Tomorrow they would be married. They were risking
everything — the anger of their fathers, disinheritance.
But at least they would be together.
She did not want the student searching for her at the party,
preventing her escape. Why could he not have fallen
in love with someone else, like the kitchen maid?
Later the student, despondent,
on his way to the university, discovered
that he had inadvertently tucked the rose into his satchel,
not knowing what else to do with it.
With an oath he flung it into the street,
where a cartwheel ran over it
and a horse’s hooves trampled it
into the mud. Love is a fool’s game,
he thought. Better stick
with what can be learned in books.
That night, after the party was over,
the professor snoring in his nightcap, the student
sprawled on his bed, still in his clothes
(he would have a hangover the next morning),
the professor’s daughter in a coach rolling toward Copenhagen,
her head on her cousin’s shoulder, the marriage license
tucked safely in his waistcoat pocket, only the kitchen maid
still awake, washing the last of the coffee cups,
Mother Night came walking down the street.
The pear and quince trees in the orchard bowed,
as did the elm. The fountain spit its waters
as hard and high as it could so the drops would sparkle
like fireworks under the moon. The daisies
grew pale — they were very young. The rose bushes,
who were well-bred, bent their canes gracefully.
Even the lizards, despite being diurnal, blinked their eyes
in the moonlight. And the old house itself, which had stood
since before the Reformation, said to her,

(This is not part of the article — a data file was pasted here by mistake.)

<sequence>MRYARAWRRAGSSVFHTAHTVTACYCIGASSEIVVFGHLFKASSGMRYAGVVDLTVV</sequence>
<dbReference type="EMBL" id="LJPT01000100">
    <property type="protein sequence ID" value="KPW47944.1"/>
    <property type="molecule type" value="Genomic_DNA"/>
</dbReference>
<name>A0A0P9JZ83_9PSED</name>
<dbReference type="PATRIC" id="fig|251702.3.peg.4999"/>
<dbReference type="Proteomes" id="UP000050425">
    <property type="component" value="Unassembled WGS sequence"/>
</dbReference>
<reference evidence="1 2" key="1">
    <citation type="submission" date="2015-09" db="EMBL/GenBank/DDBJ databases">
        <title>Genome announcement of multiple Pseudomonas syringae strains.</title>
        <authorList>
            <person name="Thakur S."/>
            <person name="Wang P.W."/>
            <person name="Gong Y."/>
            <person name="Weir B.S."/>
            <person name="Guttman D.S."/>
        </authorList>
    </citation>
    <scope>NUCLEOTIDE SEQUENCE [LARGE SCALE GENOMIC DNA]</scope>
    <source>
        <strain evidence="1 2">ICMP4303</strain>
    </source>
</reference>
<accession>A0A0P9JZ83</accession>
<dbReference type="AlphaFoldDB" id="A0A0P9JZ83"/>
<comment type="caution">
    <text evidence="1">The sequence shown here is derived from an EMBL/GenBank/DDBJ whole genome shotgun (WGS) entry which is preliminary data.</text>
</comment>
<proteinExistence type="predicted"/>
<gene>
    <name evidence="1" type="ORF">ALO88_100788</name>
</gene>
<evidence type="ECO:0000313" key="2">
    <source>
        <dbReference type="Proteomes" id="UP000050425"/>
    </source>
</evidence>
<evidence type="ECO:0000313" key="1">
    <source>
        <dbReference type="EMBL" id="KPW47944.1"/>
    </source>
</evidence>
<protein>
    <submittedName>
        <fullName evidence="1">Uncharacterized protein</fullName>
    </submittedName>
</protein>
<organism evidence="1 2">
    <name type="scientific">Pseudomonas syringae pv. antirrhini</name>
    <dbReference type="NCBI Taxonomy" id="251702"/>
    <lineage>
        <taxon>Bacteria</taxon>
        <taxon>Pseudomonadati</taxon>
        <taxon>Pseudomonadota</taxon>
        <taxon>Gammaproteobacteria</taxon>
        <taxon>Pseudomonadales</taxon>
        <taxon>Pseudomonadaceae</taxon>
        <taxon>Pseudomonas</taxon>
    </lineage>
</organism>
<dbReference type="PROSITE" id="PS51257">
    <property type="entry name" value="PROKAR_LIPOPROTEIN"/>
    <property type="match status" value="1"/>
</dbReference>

Lady, I am not worthy
of this honor.
She smiled and said, I believe you have something here
that was made for me? Ah, yes.
She stooped in the street, on which the mud had dried,
and picked up the rose, crushed, its petals scattered.
then put it into her dark hair, fastening it
with a jeweled pin. There, it blossomed
and its fragrance filled the garden. In that house
all the sleepers, from the professor to the cook,
would have strange dreams.
She stroked the timbers of the house, which creaked with pleasure,
then scratched the lizards under their chins. To the roses,
she nodded, as great ladies nod to each other,
and they nodded back, knowingly. She smiled
at the daisies, who immediately closed up with shyness.
Finally, she lifted the nightingale, lying
stiff and lifeless, then breathed on her, long and slow.
The nightingale gasped and fluttered. When she saw
the face bent over her,
she hid her head beneath her wing.
Such humility, said Mother Night. And in a great artist.
Would you like to sing in my garden at the end of the world?
The nightingale, not knowing what to say,
gave one small trill, but that was enough.
Pardon me, said Mother Night to the wall,
reaching into the thicket and lifting the nightingale’s nest,
then putting the nightingale on her speckled eggs. Carrying
the nest in the palm of her hand, she proceeded up the street,
for she had a great deal to do before sunrise.
In Paris she picked up a poet
who had died that day of meningitis
in a hotel room, after being released from prison.
She put him into her pocket, already filled
with all the oddments she had collected that night.
Still carrying the nightingale’s nest,
she walked to the end of the world, to her house
of many rooms, some large as the sky,
some small as a mouse hole,
where everything precious is preserved.
If you ever find it — it’s not on any map
and you can only go there by invitation —
sit in the garden, just at twilight,
and hear the nightingales. There are three of them.
They are said to be very fine.
(The image is by the Japanese artist Teisai Hokuba. This poem is based on the fairy tale of the same name by one of my favorite writers, Oscar Wilde. In it, I tried to answer some of the questions I had after reading the fairy tale and teaching it in one of my classes.)